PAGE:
I love to have friends over. I kind of like to cook. But when you combine the two, I usually end up a half step away from a nervous breakdown. I’ve realized that the problem is that I am just not wired for cooking while socializing. (You know how those guys on Top Chef can sautee this and stir that and throw something in the oven and whirl around and chop something, all while carrying on a conversation? Whatever part of the brain it is that facilitates that kind of cross-activity multitasking, I do not have it.)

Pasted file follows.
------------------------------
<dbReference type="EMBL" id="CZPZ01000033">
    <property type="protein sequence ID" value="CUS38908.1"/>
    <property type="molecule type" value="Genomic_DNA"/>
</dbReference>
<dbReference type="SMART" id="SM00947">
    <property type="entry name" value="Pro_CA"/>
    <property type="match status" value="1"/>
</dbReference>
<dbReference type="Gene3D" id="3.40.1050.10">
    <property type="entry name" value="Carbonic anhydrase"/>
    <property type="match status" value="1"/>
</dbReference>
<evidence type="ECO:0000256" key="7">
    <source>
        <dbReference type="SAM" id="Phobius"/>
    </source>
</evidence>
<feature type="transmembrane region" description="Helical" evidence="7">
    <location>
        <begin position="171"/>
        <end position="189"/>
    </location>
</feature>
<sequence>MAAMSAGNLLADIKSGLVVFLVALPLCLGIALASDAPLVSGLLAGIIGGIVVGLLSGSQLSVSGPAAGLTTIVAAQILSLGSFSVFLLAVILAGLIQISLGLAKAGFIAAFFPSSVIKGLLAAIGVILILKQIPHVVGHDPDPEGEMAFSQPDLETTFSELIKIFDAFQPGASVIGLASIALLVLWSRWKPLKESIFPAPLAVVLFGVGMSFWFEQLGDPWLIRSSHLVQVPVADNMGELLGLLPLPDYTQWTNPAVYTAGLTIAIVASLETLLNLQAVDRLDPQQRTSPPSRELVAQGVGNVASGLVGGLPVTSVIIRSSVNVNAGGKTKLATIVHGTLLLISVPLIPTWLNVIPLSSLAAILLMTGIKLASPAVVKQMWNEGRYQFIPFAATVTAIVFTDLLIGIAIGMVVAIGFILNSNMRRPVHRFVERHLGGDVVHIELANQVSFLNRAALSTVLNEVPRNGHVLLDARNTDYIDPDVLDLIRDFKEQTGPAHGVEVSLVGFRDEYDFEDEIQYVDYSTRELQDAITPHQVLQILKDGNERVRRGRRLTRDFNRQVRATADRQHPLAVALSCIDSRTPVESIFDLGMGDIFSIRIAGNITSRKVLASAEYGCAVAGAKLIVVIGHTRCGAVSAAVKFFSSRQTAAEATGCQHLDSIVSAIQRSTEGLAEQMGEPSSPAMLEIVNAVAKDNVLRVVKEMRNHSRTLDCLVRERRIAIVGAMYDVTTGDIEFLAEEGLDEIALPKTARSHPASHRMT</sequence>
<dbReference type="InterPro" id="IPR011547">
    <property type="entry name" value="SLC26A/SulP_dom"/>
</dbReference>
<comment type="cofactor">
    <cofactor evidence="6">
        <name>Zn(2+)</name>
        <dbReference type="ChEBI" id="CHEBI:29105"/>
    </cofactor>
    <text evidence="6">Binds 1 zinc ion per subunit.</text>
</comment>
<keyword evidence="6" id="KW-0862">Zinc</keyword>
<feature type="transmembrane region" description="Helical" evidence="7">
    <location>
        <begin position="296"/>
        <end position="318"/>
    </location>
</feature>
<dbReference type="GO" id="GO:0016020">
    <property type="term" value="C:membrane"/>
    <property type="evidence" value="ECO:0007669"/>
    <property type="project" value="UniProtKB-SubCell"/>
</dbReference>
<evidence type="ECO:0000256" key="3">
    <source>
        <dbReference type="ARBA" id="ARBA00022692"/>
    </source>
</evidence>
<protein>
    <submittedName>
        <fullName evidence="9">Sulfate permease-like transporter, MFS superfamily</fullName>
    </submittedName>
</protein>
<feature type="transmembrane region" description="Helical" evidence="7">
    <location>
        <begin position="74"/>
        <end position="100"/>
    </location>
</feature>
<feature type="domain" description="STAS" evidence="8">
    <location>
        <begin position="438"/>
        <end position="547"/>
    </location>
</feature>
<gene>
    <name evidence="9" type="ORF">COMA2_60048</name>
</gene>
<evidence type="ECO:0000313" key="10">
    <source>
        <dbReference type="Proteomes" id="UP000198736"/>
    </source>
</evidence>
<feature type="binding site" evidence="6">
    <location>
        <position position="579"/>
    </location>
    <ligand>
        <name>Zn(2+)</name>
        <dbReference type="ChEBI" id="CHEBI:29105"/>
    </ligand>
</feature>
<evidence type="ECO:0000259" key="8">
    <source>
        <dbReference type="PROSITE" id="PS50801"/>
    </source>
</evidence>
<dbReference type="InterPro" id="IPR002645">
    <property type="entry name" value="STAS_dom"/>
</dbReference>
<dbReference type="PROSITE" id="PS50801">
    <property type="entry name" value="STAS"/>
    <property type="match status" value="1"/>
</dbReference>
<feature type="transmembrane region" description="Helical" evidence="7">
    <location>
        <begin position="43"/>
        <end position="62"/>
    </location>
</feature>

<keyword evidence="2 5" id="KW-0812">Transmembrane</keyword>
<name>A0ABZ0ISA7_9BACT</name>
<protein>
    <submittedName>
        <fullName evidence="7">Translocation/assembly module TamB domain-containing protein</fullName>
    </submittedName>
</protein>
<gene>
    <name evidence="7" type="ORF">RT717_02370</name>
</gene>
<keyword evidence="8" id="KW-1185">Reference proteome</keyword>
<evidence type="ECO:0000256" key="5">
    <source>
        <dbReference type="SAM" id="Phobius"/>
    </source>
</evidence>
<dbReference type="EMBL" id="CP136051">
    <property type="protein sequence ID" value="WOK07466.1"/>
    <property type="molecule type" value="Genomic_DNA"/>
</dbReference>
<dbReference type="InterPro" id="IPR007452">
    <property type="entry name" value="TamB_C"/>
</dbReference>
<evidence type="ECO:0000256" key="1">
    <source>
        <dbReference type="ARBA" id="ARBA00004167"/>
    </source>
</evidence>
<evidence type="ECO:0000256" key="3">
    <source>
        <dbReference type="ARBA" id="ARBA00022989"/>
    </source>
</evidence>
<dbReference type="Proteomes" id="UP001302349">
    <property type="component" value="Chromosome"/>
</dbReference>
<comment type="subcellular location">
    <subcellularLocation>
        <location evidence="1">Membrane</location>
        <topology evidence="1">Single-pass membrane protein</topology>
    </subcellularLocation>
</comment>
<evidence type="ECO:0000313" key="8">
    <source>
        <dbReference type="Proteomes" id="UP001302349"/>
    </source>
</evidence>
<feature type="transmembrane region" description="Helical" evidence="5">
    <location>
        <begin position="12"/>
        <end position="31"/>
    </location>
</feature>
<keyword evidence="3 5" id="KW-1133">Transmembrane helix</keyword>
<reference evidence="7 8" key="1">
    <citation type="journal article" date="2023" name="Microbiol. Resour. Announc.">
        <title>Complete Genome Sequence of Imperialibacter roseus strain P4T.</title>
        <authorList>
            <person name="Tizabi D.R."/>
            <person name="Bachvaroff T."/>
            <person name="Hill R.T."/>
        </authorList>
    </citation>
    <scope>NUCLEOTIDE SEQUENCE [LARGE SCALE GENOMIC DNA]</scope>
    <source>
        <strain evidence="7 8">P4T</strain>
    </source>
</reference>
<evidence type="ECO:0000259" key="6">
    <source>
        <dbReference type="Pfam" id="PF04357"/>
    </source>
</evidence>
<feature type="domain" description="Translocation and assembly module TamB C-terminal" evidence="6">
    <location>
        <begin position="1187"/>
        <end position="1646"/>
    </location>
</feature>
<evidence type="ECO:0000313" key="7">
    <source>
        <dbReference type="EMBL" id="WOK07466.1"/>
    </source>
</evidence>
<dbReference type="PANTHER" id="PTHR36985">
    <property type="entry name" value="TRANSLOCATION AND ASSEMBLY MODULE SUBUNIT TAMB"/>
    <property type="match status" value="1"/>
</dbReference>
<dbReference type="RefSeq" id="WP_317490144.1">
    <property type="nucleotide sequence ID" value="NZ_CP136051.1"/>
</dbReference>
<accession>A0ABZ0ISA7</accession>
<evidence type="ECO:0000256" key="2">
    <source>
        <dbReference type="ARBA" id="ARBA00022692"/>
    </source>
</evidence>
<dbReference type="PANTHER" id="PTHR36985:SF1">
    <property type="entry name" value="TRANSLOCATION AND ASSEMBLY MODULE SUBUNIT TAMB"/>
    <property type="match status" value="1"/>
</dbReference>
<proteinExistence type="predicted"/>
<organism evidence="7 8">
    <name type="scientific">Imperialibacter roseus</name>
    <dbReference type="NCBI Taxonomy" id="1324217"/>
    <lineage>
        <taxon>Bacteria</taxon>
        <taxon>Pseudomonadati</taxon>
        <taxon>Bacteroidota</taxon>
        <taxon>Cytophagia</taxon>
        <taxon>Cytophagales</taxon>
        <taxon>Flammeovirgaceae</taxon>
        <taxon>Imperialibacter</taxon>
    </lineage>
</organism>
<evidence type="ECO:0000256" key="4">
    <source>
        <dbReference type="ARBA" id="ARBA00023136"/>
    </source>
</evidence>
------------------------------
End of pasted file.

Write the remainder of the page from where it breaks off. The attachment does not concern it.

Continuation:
So anyway, I realized that the key is for me to find dishes that I can make ahead of time, so that I have only minimal hands-on cooking to do after my guests arrive. Enter Pam Anderson’s book. (The author not to be confused with the Baywatch star of the same name.) Though some of the meals were a bit pricey for our budget, it still gave me tons of good ideas. Most of her recipes can be made ahead, and she includes all sorts of tips in each recipe that show that she has actually made this for friends in her own home (e.g. making rectangular pizza dough so you can fit more than one on the bottom rack at once). Combine it with mouth-wateringly beautiful pictures, and this is just the book I was looking for.
5. Word Painting: A Guide to Write More Descriptively by Rebecca McClanahan